|Victims as Characters in Literary Fiction|
Monday, December 30th, 2013
Creating a fictional character needs to serve the story being told, and in some way needs to attract and hold the reader’s interest, a connection that may not be likeable or sympathetic but must strong enough to engage the reader to produce at least some satisfaction in having read and acquainted oneself with the character.
Great characters of classic literature almost always have a touch of hero in them. In the story world, they exude qualities such as persistence, morality, perseverance, determination, strength, confidence, intellect, and/or unfailing expectations that things are going to turn out all right, qualities that rise to above average. These characters, in fiction, show resistance to the status quo, often in the face of insurmountable odds that involve conflicts in which the character must use skills, and often develop additional skills, in order to succeed. Success and failure, of course, will vary from story to story but it’s the struggle, the quality, and the authorial delivery that grab the reader. Readers generally want to root for a character who succeeds by using imagination and hard work. If the author of fiction writes to evoke reader sympathy without significant reader engagement, there can be unwanted consequences. Sympathy comes from empathy for the plight of others. When a static character is in a dire, and often unjustly deserved, state and narrative description is used to tell of past events and feelings, empathy is harder to attain. For the inexperienced author in this context, the danger of failure to create for desired reader response is sentimentality rather than empathy–and even bathos–by the reader for the character and the situation.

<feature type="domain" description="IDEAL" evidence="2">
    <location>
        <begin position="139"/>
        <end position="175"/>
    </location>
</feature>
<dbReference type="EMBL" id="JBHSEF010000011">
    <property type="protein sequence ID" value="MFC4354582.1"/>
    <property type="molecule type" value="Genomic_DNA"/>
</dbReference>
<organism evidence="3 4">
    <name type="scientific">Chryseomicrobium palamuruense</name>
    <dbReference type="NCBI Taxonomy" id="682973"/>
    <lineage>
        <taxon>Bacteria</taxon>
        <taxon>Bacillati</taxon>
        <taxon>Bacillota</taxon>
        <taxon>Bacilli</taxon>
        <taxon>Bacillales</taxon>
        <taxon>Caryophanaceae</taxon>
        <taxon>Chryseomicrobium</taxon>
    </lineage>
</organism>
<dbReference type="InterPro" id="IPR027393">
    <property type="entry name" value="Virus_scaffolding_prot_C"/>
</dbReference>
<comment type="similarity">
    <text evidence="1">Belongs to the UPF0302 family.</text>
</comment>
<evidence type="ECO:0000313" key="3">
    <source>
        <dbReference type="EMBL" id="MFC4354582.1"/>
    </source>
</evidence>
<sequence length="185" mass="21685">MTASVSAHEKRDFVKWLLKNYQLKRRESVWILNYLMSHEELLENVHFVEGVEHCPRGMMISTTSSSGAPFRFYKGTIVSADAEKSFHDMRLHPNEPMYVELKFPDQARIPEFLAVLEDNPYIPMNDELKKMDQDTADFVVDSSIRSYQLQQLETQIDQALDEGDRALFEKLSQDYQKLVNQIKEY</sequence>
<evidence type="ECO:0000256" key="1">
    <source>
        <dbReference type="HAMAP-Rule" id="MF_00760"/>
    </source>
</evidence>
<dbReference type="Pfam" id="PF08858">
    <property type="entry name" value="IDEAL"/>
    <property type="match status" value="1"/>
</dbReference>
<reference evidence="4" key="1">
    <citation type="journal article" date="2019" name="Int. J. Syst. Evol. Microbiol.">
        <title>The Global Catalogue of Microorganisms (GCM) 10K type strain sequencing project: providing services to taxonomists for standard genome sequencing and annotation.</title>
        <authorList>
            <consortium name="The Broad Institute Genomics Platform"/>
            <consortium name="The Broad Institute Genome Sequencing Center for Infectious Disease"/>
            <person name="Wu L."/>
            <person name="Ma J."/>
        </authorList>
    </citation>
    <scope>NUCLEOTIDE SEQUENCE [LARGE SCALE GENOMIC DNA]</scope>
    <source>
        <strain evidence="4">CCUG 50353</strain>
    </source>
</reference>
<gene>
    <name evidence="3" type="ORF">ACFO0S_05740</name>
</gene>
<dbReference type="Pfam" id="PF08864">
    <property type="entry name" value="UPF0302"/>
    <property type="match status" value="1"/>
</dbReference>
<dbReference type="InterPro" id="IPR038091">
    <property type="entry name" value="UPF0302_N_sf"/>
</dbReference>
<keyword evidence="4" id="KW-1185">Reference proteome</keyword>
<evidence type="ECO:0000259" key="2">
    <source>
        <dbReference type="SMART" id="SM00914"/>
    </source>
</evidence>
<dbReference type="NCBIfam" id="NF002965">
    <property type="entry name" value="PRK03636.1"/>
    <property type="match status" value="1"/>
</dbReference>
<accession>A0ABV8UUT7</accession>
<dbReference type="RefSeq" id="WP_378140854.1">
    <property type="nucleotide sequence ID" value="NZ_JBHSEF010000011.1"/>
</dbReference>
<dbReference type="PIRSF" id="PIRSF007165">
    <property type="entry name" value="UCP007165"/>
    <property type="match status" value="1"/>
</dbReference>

The difference between a static character described to evoke a sympathetic reader response and a character in a struggle with desires and motivation aimed at solving a problem enmeshed in intellectual, emotional, or physical conflict that evokes reader empathy results in two opposites that, by being aware of them during story construction, can improve a writer. Basically, the writer’s choice is inaction told versus action shown. (The comparison is like the difference in viewing a tableau vivant of Manet’s nude in the park or attending a theatrical production of Richard the Third, the “My kingdom for a horse.” guy.) And for the success of most fictional stories, these differences are not just points on a sliding scale; instead the choice is either or, and for good fiction and good stories to reach greatness, a choice must be made, or at least considered, to where the story creation is effectively under authorial control.
In most effective stories about victims, the character rails against the circumstances to improve his or her lot. Authors often fail to reach story potential of acceptance, enjoyment, and memorability by allowing the character to wallow during excessive authorial narrative descriptions of the injustices, and by forcing the reader to make judgments about the credibility of injustice in the circumstances and accepting the character’s response to the person or event that caused his or her (the character’s) present state of existence. Consider two situations with different character responses.